Since these tales are considered moral and philosophical compasses for Hindus, Puri said it’s not surprising that mythological titles are in demand.
“Indian mythology belongs to a religion which lives,” she said. “It is not a dead mythology.”
There is a debate brewing between Indian comic book and graphic novel artists, young and old, about whether to move beyond the old-fashioned mythological themes.
Abhijeet Kini, a Mumbai-based comic book illustrator and animator who released his graphic novel “Chairman Meow and the Protectors of the Proletariat” (a Garfield-meets-Mao Zedong hero) at Comic Con India this year, said, “The problem here is that everyone is stuck in the mythological rut, every second comic that comes out is of a God, demons from our mythologies who are these superhuman beasts.”
Kini’s work mostly mines humor (he frequently draws for the satirical magazine Random), and for him, Indian society and its corruption, fanaticism about cricket and Bollywood are all comic book gold.
Other comic artists are keen to make Indian comics a force to be reckoned with internationally by releasing unexplored genres.
Harsho Mohan Chattoraj, a graphic novelist and illustrator whose works “Munkeeman” and “Widhwa Ma and Andhi Behen” ("Widow Mother and Blind Sister") were released at the convention, has also collaborated with Level 10 Comics on “The Rabhas Incident” series and worked with Joseph Calabrese on “The Eyes of Mara” graphic novel.
Chattoraj, who is based in Kolkata, said that urban Indian readers are more than ready for mature comic content, thanks to the changing media landscape. The infiltration of TV shows such as “The Walking Dead” and the rising acceptance of grown-up themes in Indian movies and TV have opened up all kinds of possibilities for comic artists.
“That is what ‘The Rabhas Incident’ tried to do,” Chattoraj said. “It was looking at zombies - something you did not associate India with.”
Some graphic novelists such as Sarnath Banerjee are interested in a more intimate portrayal of India. Banerjee is the author and illustrator behind the popular “Corridor,” which was released in 2004 and revolves around the interactions between the residents of Delhi and a shop owner. While Banerjee said that he does not have a problem with mythology, he feels it’s time to end the monoculture in comic books.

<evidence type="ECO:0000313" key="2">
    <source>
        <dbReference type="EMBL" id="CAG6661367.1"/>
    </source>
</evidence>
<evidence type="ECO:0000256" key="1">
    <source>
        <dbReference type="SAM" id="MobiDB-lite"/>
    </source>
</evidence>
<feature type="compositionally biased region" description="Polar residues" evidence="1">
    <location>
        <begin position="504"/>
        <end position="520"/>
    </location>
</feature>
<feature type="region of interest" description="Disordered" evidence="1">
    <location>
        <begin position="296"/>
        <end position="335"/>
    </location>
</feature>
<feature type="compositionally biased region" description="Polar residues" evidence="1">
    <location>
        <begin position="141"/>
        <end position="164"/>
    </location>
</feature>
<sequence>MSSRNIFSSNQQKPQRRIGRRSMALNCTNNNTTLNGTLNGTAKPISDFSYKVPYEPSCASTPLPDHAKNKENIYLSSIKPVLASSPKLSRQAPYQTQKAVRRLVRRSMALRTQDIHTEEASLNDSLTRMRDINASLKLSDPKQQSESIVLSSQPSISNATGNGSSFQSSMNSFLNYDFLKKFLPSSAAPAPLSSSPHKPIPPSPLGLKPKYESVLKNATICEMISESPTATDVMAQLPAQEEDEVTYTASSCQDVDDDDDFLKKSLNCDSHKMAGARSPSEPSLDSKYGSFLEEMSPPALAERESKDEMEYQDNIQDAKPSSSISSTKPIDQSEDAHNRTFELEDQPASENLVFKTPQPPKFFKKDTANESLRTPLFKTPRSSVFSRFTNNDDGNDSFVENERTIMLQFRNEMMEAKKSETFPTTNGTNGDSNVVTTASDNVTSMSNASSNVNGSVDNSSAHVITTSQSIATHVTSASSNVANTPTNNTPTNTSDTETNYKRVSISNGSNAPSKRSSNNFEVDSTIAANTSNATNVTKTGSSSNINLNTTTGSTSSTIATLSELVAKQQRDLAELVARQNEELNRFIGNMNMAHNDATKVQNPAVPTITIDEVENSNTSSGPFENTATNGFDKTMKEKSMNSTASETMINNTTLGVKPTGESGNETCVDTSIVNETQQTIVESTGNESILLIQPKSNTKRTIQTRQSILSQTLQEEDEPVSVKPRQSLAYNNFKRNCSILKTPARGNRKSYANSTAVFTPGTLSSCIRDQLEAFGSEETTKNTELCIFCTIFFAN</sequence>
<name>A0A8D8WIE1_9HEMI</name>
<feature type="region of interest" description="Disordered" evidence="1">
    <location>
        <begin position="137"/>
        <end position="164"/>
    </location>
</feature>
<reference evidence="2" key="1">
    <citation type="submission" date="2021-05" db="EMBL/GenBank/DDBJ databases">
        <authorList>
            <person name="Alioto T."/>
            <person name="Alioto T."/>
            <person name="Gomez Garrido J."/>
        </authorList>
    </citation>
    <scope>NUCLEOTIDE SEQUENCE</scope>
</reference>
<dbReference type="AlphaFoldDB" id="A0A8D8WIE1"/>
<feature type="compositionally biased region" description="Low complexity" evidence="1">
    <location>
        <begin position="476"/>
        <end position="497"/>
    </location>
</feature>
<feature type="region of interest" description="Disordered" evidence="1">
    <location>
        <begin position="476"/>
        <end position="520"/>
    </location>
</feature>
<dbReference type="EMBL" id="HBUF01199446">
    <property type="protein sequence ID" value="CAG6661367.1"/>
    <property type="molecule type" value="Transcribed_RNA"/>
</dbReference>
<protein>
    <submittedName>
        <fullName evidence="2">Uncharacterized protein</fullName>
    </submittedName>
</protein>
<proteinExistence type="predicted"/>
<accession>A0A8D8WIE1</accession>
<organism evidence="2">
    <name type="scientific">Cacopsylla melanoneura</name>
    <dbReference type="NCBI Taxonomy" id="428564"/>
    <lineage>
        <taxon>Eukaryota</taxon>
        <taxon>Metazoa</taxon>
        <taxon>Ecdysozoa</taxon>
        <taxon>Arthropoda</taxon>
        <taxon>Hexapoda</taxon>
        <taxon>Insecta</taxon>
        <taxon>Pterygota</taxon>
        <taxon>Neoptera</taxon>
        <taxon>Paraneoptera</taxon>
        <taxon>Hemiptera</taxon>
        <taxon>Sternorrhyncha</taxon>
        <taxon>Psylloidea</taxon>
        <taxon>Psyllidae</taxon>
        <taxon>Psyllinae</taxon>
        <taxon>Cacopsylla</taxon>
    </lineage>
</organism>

“A certain understanding of how society works within the tension of change will become a primary part of Indian comics,” he said.
What about the comics’ take on quintessential costumed superheroes? Nagraj (Snake King), by Raj Comics, probably comes the closest. Created in the late 1980s, Nagraj is a terror-weapon-turned-crime-fighter whose main power is hosting mystical snakes that can attack his opponents on command; his bite is filled with deadly venom.
Nagraj is a relatively popular character, but Varma said it is not easy for Indian superheroes to gain the same kind of following as the ones do in the United States.
“Superheroes are not possible in India,” he said. “Our reality is (so) stark for superheroes that it becomes unbelievable. That is why contemporary stuff, surreal stuff, abstract stuff is happening right now.”
And so the grass-roots movement for the Indian comic book industry grows. Artists, writers and publishing houses continue to experiment with some degree of success, which was clear with the appearance of a respectably sized horde of comic book aficionados at the latest Comic Con India.
For Varma, it’s a start.
“Our aim is to improve the comic culture in India, to have more comic fans because this is a country of (over) 1 billion,” Varma said. “When I say we had (for instance) 20,000 fans show up, that means nothing compared to the size of Delhi.”
Kini said that as an artist, a venue such as the convention, is a jumping-off point for harnessing the potential of the Indian comic book industry. “The new artists are great and you just wonder - what if it there was no Comic Con, no publication houses? Where would all that talent go?”